The Practically Romantic Groom by Maria Hoagland – Review

Posted May 4, 2018 by Phyllis Helton in Book Reviews / 0 Comments

The Practically Romantic Groom by Maria Hoagland – Review

The Practically Romantic Groom
by Maria Hoagland


Series: Country Brides and Cowboy Boots
Published by CreateSpace Independent Publishing Platform
Publication Date March 20, 2018
Genres: Clean Romance
Setting: Wyoming Contemporary
Main Character Ages: 25-34
Written for: Adults
Pages: 220

Synopsis:

When words don't come easily... Cobble Creek's divorce attorney, Isaac Murphy, is not interested in romance. Quite the opposite, in fact. As a supportive brother for his sister raising a daughter with selective mutism, Isaac has seen enough disappointed hearts and broken marriages to know love takes more than a bouquet of roses or flowery phrases. No, Isaac is all about being pragmatic when it comes to relationships. As the small-town florist, Brooke Holt is passionate about romance in everything from picnics to horseback riding. A closet musician, she pours her romantic dreams into writing country love songs-which she might even share someday, if she weren't stricken with a severe case of stage fright. When Brooke's brother shows interest in Isaac's sister, what starts as a friendly wager between Brooke and Isaac to prove whose way is right brings out their competitive streaks and rekindles their old high school friendship. As feelings start to turn into something more, though, expressing those feelings seems like an awfully risky gamble.

I would like to thank Maria Hoagland for giving me this copy of the book. This gift did not influence my opinion or review.


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Romantic. The first definition given by Merriam-Webster is “having no basis in fact”. It isn’t until the 5th definition, letter b, that we get a definition closer to the one that most women use for it “marked by expressions of love or affection”.

Isaac is afraid of romance, afraid of getting hurt. He might even, in a way, think that romance best fits that first definition. Yet the everyday things he does for Brooke speak so clearly of the best kind of romance. He opens her doors, he treats her like she is important, and he listens to her.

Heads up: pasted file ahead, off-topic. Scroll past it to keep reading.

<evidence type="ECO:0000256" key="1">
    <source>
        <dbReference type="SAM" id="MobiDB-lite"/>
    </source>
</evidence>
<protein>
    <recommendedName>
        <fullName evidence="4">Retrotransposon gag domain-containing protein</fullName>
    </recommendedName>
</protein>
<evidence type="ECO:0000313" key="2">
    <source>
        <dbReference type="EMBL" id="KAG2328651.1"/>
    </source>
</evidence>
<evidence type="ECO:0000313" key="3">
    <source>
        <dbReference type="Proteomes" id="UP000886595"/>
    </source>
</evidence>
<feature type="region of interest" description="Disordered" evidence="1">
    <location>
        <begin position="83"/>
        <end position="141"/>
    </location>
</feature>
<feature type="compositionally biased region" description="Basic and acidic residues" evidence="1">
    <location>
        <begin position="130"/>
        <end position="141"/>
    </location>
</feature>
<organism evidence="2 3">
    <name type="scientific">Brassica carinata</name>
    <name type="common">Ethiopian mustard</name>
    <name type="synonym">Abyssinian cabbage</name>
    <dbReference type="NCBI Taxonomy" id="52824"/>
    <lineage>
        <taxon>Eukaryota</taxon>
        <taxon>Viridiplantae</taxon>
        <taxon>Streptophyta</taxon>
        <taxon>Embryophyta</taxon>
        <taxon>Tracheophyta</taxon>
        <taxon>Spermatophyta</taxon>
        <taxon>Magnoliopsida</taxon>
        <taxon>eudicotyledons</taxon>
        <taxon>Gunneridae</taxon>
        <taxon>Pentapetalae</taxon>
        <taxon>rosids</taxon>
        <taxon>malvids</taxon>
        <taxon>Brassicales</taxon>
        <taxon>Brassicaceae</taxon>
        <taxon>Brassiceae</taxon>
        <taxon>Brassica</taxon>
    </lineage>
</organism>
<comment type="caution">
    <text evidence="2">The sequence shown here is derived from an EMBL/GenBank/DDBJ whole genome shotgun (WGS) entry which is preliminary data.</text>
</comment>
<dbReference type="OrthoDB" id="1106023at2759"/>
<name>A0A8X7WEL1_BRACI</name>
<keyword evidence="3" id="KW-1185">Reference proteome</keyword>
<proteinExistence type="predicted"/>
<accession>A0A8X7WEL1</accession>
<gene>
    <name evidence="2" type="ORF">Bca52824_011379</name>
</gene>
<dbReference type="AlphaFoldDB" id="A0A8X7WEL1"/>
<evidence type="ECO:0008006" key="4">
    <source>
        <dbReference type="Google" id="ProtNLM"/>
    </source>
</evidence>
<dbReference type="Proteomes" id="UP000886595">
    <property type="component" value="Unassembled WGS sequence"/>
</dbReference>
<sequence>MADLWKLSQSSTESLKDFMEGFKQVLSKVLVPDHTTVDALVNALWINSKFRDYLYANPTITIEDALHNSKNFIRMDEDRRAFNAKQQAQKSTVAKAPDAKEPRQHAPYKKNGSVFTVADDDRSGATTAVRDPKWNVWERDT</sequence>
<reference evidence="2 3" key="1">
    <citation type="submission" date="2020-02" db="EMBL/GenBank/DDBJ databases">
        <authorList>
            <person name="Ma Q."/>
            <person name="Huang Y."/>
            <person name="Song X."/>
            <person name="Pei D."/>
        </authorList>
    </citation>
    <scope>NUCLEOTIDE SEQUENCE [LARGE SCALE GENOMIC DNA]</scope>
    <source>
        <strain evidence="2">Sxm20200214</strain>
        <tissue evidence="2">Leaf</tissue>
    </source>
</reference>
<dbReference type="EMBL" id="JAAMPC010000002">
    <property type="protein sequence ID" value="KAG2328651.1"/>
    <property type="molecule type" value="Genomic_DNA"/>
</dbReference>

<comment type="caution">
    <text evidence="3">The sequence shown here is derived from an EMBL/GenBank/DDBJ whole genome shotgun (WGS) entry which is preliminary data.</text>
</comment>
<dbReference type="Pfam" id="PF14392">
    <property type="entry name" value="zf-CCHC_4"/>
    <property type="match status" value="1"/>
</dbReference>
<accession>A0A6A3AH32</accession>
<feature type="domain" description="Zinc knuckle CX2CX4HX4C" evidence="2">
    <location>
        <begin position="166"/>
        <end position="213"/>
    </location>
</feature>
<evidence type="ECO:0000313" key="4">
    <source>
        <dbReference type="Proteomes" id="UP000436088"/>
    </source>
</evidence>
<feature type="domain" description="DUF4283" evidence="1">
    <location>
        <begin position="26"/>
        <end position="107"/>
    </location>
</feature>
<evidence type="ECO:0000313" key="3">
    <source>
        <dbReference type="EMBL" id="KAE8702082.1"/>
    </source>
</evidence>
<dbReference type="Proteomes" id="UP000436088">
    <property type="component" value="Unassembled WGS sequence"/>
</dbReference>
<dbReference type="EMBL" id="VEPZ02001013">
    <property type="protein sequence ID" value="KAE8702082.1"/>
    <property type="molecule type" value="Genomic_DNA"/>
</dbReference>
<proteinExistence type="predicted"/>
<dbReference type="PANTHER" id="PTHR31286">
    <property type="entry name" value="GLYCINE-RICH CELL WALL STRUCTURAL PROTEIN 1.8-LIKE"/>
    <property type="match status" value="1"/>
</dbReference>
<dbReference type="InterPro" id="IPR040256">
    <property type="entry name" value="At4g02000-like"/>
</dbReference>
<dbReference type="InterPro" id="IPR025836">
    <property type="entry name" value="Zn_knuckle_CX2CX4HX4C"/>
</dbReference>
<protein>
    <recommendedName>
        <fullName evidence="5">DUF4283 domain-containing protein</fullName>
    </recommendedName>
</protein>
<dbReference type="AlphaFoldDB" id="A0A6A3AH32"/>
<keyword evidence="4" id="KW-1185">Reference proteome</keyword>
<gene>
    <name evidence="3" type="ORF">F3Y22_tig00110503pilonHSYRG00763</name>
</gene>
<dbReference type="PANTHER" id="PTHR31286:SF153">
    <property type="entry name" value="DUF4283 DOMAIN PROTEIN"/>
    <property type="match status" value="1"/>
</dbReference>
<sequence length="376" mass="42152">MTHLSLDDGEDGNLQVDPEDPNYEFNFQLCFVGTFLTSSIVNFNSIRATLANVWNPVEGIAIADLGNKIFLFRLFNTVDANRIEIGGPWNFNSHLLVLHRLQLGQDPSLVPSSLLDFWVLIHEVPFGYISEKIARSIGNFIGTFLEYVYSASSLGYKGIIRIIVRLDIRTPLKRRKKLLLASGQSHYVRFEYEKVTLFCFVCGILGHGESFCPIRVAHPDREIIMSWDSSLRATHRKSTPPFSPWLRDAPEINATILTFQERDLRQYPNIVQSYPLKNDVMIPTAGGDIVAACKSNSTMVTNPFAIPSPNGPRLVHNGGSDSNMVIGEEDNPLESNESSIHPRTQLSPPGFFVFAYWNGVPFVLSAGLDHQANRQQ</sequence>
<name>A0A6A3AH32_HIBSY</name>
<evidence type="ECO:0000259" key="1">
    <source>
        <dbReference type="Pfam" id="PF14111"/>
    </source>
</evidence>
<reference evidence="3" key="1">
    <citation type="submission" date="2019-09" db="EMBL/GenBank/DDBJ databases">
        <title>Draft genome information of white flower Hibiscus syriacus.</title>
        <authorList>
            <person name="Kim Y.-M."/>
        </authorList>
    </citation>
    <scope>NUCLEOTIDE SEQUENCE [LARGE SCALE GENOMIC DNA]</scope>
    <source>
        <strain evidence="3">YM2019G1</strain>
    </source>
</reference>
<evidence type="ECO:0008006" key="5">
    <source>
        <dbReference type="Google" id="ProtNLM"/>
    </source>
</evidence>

Brooke has a much better view of romance, realizing it isn’t all about flowers and fancy restaurants. It is about the tender looks, going on picnics, finding the things that have deep meaning to the one you love and doing them. Even she, however, is fearful of making any kind of overture towards Isaac, or any man for that matter, ending relationships before they have a chance to go bad.

The ongoing bets that Isaac and Brooke made were so fun! Especially because they ended up being so complicated they couldn’t keep track of who was winning. Moreover, they really didn’t care.

Gemma, Isaac’s little seven-year-old niece, was so very precious. She suffered from anxiety disorder and selective mutism. I loved her relationship with Isaac, and the way he kept giving her new nicknames. Brook’s acceptance of her and the fact that she never spoke to her was very touching.  I really hope to read more about her in another story.

Usually, she looked forward to gardening as her time to unwind. Sacred, personal time away from customers, away from phones, even away from music with only the whisper of wind through the trees and the occasional call of a blue jay. Brooke was of a mind that too much silence would be deafening and claustrophobic, but in small doses, it made a statement as important as a rest in a concerto or the white space on the printed page – a relief, a brief moment to regroup and prepare. Without silence, no one could appreciate hearing what they loved most. Today, though, Brooke filled that silence with laughter in joking with Isaac, using abdomen and intellect muscles that had started to atrophy in her loneliness, and the time passes way too quickly.

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